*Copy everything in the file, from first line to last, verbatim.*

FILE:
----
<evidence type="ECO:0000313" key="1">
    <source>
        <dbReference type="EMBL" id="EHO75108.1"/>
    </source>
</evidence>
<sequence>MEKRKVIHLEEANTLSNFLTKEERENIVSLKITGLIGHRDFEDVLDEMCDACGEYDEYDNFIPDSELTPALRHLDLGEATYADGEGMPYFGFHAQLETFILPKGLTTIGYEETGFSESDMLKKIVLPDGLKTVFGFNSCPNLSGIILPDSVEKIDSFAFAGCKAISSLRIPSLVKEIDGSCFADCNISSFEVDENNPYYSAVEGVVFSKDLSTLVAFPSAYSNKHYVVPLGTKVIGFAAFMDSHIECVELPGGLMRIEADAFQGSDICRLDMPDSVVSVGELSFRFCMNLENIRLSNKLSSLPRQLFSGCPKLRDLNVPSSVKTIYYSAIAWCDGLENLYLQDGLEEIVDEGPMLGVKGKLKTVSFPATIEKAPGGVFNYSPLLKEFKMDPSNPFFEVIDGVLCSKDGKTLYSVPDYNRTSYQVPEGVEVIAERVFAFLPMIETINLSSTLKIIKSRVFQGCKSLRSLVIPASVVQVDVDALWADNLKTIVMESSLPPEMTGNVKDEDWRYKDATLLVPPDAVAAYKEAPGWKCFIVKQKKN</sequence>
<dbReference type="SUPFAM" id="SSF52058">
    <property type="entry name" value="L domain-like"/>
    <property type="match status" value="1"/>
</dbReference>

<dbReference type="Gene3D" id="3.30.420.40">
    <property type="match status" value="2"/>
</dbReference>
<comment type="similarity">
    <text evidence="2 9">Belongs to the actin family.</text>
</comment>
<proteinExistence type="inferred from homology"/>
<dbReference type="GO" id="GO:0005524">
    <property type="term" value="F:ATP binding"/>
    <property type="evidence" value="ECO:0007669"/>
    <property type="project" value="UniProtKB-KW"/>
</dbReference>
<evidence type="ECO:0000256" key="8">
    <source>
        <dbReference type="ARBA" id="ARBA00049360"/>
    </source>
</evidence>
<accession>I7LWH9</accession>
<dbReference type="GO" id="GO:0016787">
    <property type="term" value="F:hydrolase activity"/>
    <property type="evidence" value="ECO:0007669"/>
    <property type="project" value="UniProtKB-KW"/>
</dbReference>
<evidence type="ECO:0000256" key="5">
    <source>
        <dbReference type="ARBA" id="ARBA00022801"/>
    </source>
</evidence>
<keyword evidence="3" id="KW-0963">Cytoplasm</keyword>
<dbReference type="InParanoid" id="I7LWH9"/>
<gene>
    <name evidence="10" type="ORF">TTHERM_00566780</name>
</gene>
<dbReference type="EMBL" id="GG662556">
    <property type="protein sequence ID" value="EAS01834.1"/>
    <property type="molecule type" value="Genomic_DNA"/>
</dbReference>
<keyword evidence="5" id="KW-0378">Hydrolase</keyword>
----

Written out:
<evidence type="ECO:0000313" key="1">
    <source>
        <dbReference type="EMBL" id="EHO75108.1"/>
    </source>
</evidence>
<sequence>MEKRKVIHLEEANTLSNFLTKEERENIVSLKITGLIGHRDFEDVLDEMCDACGEYDEYDNFIPDSELTPALRHLDLGEATYADGEGMPYFGFHAQLETFILPKGLTTIGYEETGFSESDMLKKIVLPDGLKTVFGFNSCPNLSGIILPDSVEKIDSFAFAGCKAISSLRIPSLVKEIDGSCFADCNISSFEVDENNPYYSAVEGVVFSKDLSTLVAFPSAYSNKHYVVPLGTKVIGFAAFMDSHIECVELPGGLMRIEADAFQGSDICRLDMPDSVVSVGELSFRFCMNLENIRLSNKLSSLPRQLFSGCPKLRDLNVPSSVKTIYYSAIAWCDGLENLYLQDGLEEIVDEGPMLGVKGKLKTVSFPATIEKAPGGVFNYSPLLKEFKMDPSNPFFEVIDGVLCSKDGKTLYSVPDYNRTSYQVPEGVEVIAERVFAFLPMIETINLSSTLKIIKSRVFQGCKSLRSLVIPASVVQVDVDALWADNLKTIVMESSLPPEMTGNVKDEDWRYKDATLLVPPDAVAAYKEAPGWKCFIVKQKKN</sequence>
<dbReference type="SUPFAM" id="SSF52058">
    <property type="entry name" value="L domain-like"/>
    <property type="match status" value="1"/>
</dbReference>

<dbReference type="Gene3D" id="3.30.420.40">
    <property type="match status" value="2"/>
</dbReference>
<comment type="similarity">
    <text evidence="2 9">Belongs to the actin family.</text>
</comment>
<proteinExistence type="inferred from homology"/>
<dbReference type="GO" id="GO:0005524">
    <property type="term" value="F:ATP binding"/>
    <property type="evidence" value="ECO:0007669"/>
    <property type="project" value="UniProtKB-KW"/>
</dbReference>
<evidence type="ECO:0000256" key="8">
    <source>
        <dbReference type="ARBA" id="ARBA00049360"/>
    </source>
</evidence>
<accession>I7LWH9</accession>
<dbReference type="GO" id="GO:0016787">
    <property type="term" value="F:hydrolase activity"/>
    <property type="evidence" value="ECO:0007669"/>
    <property type="project" value="UniProtKB-KW"/>
</dbReference>
<evidence type="ECO:0000256" key="5">
    <source>
        <dbReference type="ARBA" id="ARBA00022801"/>
    </source>
</evidence>
<keyword evidence="3" id="KW-0963">Cytoplasm</keyword>
<dbReference type="InParanoid" id="I7LWH9"/>
<gene>
    <name evidence="10" type="ORF">TTHERM_00566780</name>
</gene>
<dbReference type="EMBL" id="GG662556">
    <property type="protein sequence ID" value="EAS01834.1"/>
    <property type="molecule type" value="Genomic_DNA"/>
</dbReference>
<keyword evidence="5" id="KW-0378">Hydrolase</keyword>